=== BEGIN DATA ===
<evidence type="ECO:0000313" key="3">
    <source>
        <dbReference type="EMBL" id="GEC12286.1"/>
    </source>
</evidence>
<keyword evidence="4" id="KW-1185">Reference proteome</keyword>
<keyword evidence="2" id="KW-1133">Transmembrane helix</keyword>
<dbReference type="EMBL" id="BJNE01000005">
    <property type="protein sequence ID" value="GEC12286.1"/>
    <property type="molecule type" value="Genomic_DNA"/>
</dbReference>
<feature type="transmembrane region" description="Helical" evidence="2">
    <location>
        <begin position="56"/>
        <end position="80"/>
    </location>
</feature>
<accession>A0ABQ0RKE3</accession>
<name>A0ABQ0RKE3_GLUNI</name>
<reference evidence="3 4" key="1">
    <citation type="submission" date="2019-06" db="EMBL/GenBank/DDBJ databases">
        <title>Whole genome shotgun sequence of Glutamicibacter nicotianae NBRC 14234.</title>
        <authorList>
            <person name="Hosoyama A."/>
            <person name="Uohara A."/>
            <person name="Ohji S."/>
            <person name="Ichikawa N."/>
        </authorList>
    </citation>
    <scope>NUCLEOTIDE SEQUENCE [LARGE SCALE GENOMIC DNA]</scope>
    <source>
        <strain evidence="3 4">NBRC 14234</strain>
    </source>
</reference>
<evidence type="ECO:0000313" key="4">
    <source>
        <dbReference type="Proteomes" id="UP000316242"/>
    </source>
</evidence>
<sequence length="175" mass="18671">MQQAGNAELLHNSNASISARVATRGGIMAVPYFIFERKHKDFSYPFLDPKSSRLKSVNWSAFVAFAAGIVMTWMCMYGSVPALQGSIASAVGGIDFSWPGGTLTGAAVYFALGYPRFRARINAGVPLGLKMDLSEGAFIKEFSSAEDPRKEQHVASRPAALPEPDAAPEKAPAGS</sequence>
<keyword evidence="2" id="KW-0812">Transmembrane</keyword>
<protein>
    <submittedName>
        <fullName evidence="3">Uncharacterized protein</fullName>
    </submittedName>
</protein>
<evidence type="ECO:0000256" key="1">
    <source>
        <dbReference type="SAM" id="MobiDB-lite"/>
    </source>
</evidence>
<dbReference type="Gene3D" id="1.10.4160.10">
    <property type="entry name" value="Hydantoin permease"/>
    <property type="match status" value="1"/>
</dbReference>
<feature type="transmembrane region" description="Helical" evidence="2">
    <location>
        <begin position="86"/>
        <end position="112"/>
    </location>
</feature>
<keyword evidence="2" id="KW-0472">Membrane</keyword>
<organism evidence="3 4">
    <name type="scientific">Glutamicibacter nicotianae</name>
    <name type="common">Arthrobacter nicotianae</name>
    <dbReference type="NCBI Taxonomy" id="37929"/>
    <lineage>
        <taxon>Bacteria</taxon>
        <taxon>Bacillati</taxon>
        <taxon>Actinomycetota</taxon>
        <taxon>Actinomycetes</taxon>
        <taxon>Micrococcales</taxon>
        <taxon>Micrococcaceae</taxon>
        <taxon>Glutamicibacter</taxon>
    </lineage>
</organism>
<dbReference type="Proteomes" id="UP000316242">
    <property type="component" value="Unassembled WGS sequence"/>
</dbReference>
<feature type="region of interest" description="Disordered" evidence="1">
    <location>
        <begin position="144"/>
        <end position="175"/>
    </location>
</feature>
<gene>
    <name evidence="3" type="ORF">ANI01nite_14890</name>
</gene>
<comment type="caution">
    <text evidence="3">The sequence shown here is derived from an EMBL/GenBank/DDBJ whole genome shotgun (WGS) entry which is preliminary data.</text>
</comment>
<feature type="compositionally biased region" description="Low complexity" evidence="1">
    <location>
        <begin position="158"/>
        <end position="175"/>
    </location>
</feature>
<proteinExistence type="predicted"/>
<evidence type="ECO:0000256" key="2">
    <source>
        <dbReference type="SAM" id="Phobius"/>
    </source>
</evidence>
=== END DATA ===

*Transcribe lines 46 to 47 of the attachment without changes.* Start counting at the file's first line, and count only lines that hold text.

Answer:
</protein>
<evidence type="ECO:0000256" key="1">